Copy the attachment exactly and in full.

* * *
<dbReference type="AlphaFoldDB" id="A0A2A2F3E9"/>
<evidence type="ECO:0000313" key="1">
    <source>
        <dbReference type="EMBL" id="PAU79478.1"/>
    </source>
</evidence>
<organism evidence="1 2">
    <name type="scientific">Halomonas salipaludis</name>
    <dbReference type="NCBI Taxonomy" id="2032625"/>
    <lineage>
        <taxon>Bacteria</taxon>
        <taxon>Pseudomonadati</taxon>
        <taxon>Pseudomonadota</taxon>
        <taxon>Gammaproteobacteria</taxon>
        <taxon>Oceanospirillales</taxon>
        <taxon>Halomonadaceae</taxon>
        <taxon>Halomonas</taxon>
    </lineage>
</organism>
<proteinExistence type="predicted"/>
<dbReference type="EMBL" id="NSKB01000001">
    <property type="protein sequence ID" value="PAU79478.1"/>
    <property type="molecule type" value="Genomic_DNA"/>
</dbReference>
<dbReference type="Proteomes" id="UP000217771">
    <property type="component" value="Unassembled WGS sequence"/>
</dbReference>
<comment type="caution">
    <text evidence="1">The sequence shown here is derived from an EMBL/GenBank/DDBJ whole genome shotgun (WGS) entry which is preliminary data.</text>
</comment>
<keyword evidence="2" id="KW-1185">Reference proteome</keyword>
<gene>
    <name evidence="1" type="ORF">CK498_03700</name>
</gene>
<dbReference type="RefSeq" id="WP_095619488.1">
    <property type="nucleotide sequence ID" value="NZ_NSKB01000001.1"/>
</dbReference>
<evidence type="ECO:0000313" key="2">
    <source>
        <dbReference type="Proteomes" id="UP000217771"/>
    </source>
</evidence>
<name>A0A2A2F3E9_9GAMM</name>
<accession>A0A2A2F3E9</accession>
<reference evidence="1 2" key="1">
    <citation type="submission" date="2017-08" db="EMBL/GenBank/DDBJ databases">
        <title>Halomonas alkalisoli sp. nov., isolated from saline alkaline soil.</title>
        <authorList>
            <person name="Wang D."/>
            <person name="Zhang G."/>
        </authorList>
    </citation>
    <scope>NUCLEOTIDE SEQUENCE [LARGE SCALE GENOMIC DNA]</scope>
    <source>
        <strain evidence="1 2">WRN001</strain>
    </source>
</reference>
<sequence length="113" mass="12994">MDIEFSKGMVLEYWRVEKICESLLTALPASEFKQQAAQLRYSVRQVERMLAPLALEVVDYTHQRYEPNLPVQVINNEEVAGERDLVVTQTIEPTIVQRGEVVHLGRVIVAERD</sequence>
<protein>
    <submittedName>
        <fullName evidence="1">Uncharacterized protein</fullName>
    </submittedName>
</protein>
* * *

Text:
<dbReference type="AlphaFoldDB" id="A0A2A2F3E9"/>
<evidence type="ECO:0000313" key="1">
    <source>
        <dbReference type="EMBL" id="PAU79478.1"/>
    </source>
</evidence>
<organism evidence="1 2">
    <name type="scientific">Halomonas salipaludis</name>
    <dbReference type="NCBI Taxonomy" id="2032625"/>
    <lineage>
        <taxon>Bacteria</taxon>
        <taxon>Pseudomonadati</taxon>
        <taxon>Pseudomonadota</taxon>
        <taxon>Gammaproteobacteria</taxon>
        <taxon>Oceanospirillales</taxon>
        <taxon>Halomonadaceae</taxon>
        <taxon>Halomonas</taxon>
    </lineage>
</organism>
<proteinExistence type="predicted"/>
<dbReference type="EMBL" id="NSKB01000001">
    <property type="protein sequence ID" value="PAU79478.1"/>
    <property type="molecule type" value="Genomic_DNA"/>
</dbReference>
<dbReference type="Proteomes" id="UP000217771">
    <property type="component" value="Unassembled WGS sequence"/>
</dbReference>
<comment type="caution">
    <text evidence="1">The sequence shown here is derived from an EMBL/GenBank/DDBJ whole genome shotgun (WGS) entry which is preliminary data.</text>
</comment>
<keyword evidence="2" id="KW-1185">Reference proteome</keyword>
<gene>
    <name evidence="1" type="ORF">CK498_03700</name>
</gene>
<dbReference type="RefSeq" id="WP_095619488.1">
    <property type="nucleotide sequence ID" value="NZ_NSKB01000001.1"/>
</dbReference>
<evidence type="ECO:0000313" key="2">
    <source>
        <dbReference type="Proteomes" id="UP000217771"/>
    </source>
</evidence>
<name>A0A2A2F3E9_9GAMM</name>
<accession>A0A2A2F3E9</accession>
<reference evidence="1 2" key="1">
    <citation type="submission" date="2017-08" db="EMBL/GenBank/DDBJ databases">
        <title>Halomonas alkalisoli sp. nov., isolated from saline alkaline soil.</title>
        <authorList>
            <person name="Wang D."/>
            <person name="Zhang G."/>
        </authorList>
    </citation>
    <scope>NUCLEOTIDE SEQUENCE [LARGE SCALE GENOMIC DNA]</scope>
    <source>
        <strain evidence="1 2">WRN001</strain>
    </source>
</reference>
<sequence length="113" mass="12994">MDIEFSKGMVLEYWRVEKICESLLTALPASEFKQQAAQLRYSVRQVERMLAPLALEVVDYTHQRYEPNLPVQVINNEEVAGERDLVVTQTIEPTIVQRGEVVHLGRVIVAERD</sequence>
<protein>
    <submittedName>
        <fullName evidence="1">Uncharacterized protein</fullName>
    </submittedName>
</protein>